Slice of Life: The Universal Declaration of Rights of Children

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(This is part of the Slice of Life Challenge with Two Writing Teachers. We write about small moments each and every day for March. You come, too. Write with us.)

As we finish up our critical reading of Three Cups of Tea, I led my sixth graders through a discussion of the United Nation’s document, The Universal Declaration of Rights of Children, yesterday (We used a child-friendly version). This UN declaration is referenced in the book and was also mentioned as we spent a day last week learning about Malala and her story of one girl seeking to change the world through advocating for education of girls.

 

Of course, before we could discuss the document, we had to discuss the United Nations. Most students were only vaguely aware of the name and only a handful in my four classes had any sense at all what the UN was and what it does in the world (or even that it is located in New York City). The declaration for children, while very general in nature, gave them an insight into their own lives, and how lucky they are to in a safe and supportive place in the world. Reflecting on why such a document would even need to be created and ratified by world leaders is an eye-opener in itself. And questions about who enforces the rights of children? Another lesson on the real world politics of the global stage.

As part of a writing assignment, they had to choose one of the articles of the declaration and write briefly about the importance of that article. Here are a few examples:

I thought Article Seven is most important to children because it talks about education and earning to be responsible and useful. Children will have to know this if they wish to be successful later in life. Also, the article states that children can play and have an equal chance to develop themselves. I think that is important. — Emily

 

I think Article Four (protection) is important because if we didn’t have any of those rights, then America wouldn’t be like it is today. Most children probably wouldn’t receive protection, special care, good food, and medical services. If none of this was available, then children’s lives would be in a worse way, not getting any of the proper essentials to survive. That’s why I think Article Four is the most important one. – Jackson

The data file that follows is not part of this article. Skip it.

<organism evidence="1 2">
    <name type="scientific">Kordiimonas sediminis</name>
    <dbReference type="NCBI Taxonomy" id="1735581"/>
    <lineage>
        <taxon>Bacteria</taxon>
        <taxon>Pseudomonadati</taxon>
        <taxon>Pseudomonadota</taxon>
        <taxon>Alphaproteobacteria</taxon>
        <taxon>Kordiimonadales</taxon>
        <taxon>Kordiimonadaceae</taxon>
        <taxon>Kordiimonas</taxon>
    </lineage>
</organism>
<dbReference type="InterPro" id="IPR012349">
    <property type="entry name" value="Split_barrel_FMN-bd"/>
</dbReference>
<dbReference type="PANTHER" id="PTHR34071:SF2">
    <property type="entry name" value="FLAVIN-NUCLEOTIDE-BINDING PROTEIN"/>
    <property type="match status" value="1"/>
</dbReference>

I think Article Six – “You have the right to love and understanding …” is the most important one because without love, I feel life would be awful. It’s like having a parent take care of you because they have to and not out of love and understanding. If people don’t understand you, then you feel alone, like you’re the only one in the world who feels they are going through the tough time or problem. Even if you’re rich, if you have no love, you have nothing. I feel wealth comes from the heart and not the ATM. – Jacob

 

I think that the right of a child that is most important is that “you have a right to a name and to be a member of a country.” I think this is important because a name is essential so that you can be called something other than “child,” “girl,” or “boy.” The right to be a member of a country is important too, because if you don’t have that right, you’d typically be homeless and you might not be welcomed anywhere in the world. – Victoria

Empathy begins with understanding, and action in the world begins with young people understanding the world through the experiences of others. Yes, this UN document probably has no teeth — children still get lost from the view of the world leaders. My sixth graders at least had a chance to appreciate not just the hardships endured by other children in the world, but also the promise of good lives.

Peace (in the peace),
Kevin

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8 Comments
  1. You made your students think. You opened another way for them to look at the world. They responded by thinking and exploring.

  2. I love this! My favorite line is, “Empathy begins with understanding, and action in the world begins with young people understanding the world through the experiences of others.” So true! So powerful! Job well done!!

  3. Thanks for sharing. My high school students, all the way up to 12th grade, didn’t know about the UN or the Universal Declaration of Human Rights (UDHR). We were focusing on global issues, human rights, why those matter, etc. It was an eye opener for my students that the UDHR and the UN exist. They asked thoughtful questions, too, including: Why are humans still mistreated (including by their governments) if the UDHR exist? We need more of these dialogues with students at all grade levels.

  4. Like Michelle, my favorite line is “Empathy begins with understanding, and action in the world begins with young people understanding the world through the experiences of others.” Your students’ writing shows that they get that!

  5. Wow. I love the student writing and reflections. I am reading A Long Walk to Water with my 5th graders. Did you create kid friendly version of this and do you think this would be too much of a stretch for them? Just wondering…. Thanks so much. Always love reading your blog.

  6. This is amazing stuff. I’m wondering as we study some continents in May, what kind of a conversation we could have in first grade. (Clearly, some time to process what would be discussed in a age appropriate manner.) Thanks for making Me think!

  7. I love when students are challenged to think and discuss things. It was wonderful to see how your students responded.

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